Zeroboxer by Fonda Lee-I adore the premise the book. It’s a scifi novel about a guy who is a champion boxer and boxes in
zero gravity. How cool is that? And the action scenes really, really shine. I can picture every punch and every suspenseful movement. But that’s pretty much all the praise I have for it. It suffers from an underdeveloped romance with a splash of not-like-other-girls trope and the flattest characters I’ve seen since the term flat character was defined. Also the worldbuilding was irritating. Like there was this one part where a fight is cancelled because one of the competitors took “endurance-enhancing nanos” which are steroids. Why not just say steroids if you’re not going to even bother explaining how the nanos are different than steroids. Just cause you put in fancy, sciency substitutes for names does not mean you have a different scifi world. I’m probably making this a bigger deal that it actually is. Take my thoughts with a grain of salt because it has a lot of good ratings on Goodreads.


27262793Railhead by Phillip Reeve– I’m gonna come out and say that this book has the most original and detailed and creative worldbuilding I’ve seen in a YA book in years. It’s got a train that can take you to different planets, weird bug shopkeepers, houses built on sides of waterfalls and jungle-like bridges. And it’s all cohesive!! Too bad the characters basically have no motivation for doing anything. And the dialogue itself needs its own editor.




How did your June reading month? Favorite read? Least favorite? And what are you planning on reading in July? =) On a scale of 1-10, how awkward were my podcasts LOL


20 thoughts on “June 2016 Wrap Up: In Which You Hear my Voice for the first time

  1. Ahh these all sound like awesome and interesting books! Inherit the Wind reminds me of something my younger sister told me- she said some kids at her school, when they were being taught about evolution and Charles Darwin and stuff, were complaining about how they shouldn’t be teaching it because of the Bible. Like, honestly, it’s insane how people still think things like that!

    Liked by 1 person

  2. I recommend speaking a little more during your podcast since I can’t hear anything and I have to turn my volume ALL the way up (like theamazingbookshelf) and talking faster so we don’t hear so many pauses. Btw this post is literally roast after roast for books. No book every satisfies you.. Sighs.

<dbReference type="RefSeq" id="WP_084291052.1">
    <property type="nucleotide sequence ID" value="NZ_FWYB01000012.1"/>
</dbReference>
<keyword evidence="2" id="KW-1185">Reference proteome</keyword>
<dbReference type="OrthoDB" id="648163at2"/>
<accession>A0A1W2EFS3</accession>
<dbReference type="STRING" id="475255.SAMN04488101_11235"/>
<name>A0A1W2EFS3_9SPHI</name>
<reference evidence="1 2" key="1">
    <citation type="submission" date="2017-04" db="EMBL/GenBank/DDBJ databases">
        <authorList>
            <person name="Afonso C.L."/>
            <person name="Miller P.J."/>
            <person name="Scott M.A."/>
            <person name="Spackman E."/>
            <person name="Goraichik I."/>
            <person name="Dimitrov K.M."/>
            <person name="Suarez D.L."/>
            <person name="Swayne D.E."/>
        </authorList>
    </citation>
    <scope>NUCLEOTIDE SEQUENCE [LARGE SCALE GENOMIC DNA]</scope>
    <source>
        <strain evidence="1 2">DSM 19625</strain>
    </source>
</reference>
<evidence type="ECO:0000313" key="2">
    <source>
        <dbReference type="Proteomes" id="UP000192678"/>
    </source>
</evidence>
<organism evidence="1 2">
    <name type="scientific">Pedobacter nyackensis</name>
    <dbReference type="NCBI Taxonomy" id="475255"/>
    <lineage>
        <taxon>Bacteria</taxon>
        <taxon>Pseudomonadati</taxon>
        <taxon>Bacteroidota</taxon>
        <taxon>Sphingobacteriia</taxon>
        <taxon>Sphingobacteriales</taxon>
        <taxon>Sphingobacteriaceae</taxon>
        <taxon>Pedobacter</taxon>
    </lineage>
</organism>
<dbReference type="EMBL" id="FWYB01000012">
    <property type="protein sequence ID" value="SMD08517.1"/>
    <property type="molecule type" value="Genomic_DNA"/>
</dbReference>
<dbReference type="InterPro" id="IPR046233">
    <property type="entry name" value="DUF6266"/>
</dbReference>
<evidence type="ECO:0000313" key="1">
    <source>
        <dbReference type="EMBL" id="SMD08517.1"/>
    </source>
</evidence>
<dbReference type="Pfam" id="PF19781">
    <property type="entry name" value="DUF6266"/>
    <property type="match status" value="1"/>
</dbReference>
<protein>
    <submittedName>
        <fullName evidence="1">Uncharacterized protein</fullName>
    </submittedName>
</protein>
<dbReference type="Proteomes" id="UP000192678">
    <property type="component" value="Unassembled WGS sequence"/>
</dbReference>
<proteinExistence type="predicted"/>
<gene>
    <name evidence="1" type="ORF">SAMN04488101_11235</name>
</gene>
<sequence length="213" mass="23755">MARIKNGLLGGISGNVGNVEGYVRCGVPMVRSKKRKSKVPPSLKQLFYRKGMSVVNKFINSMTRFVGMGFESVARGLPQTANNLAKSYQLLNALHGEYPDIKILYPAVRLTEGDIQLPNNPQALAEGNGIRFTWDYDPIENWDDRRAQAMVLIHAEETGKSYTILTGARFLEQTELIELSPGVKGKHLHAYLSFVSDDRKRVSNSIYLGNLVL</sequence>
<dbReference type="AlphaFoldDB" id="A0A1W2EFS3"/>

Except for Inherit the Wind because I’m sure you want to inherit it for yourself.
    Jk, but I had no idea that Inherit the Wind was about the Scopes Trial! That sounds so awesome! I thought Inherit the Wind was about snow and mountain treks, but I never knew there was a famous book about the Scopes Trial. That’s great.

    Liked by 1 person

    1. Ok I’ll do that next time lol. But I can’t do anything about the volume. Yeah, I actually didn’t know much about the Scopes Trial before I read this book.


  3. So many smart books on your list. The only one I’ve read by Annie V. Proulx was The Shipping News, and she blew me away with her distinctive, dreamy writing style. Re: the three books set in Korea–was that part of a reading challenge or were you just curious to read books set in Korea? Railhead looks like a really fun read–totally just added it to my TBR. Thanks for the recommendation!

    Liked by 1 person

  4. Inherit the Wind sounds really fascinating! Thanks for putting it on my radar. I also want to read Railhead – it sounds super creative and interesting, I’ll have to give it a try. I read a few really good middle grade novels in June but somehow I always end up slacking off a bit on reading in the summer. There’s just too much else I want to do lol 😛

    Liked by 1 person

    1. Let me know what you think if you end up reading it! I hope you enjoy Railhead more than I did. And I know what you mean, I’d rather be outside in the summer =) but then again I could be outside in the winter too since it’s basically the same weather #socal


      1. Okay! 🙂 I live in Toronto so it can get super hot in the summer and freezing in the winter, so some days there’s nothing to do but read lol. But I’m much more likely to pick up a book if I’ve just got a couple hours free time than a whole day, cause then I’ll end up doing art or something.

        Liked by 1 person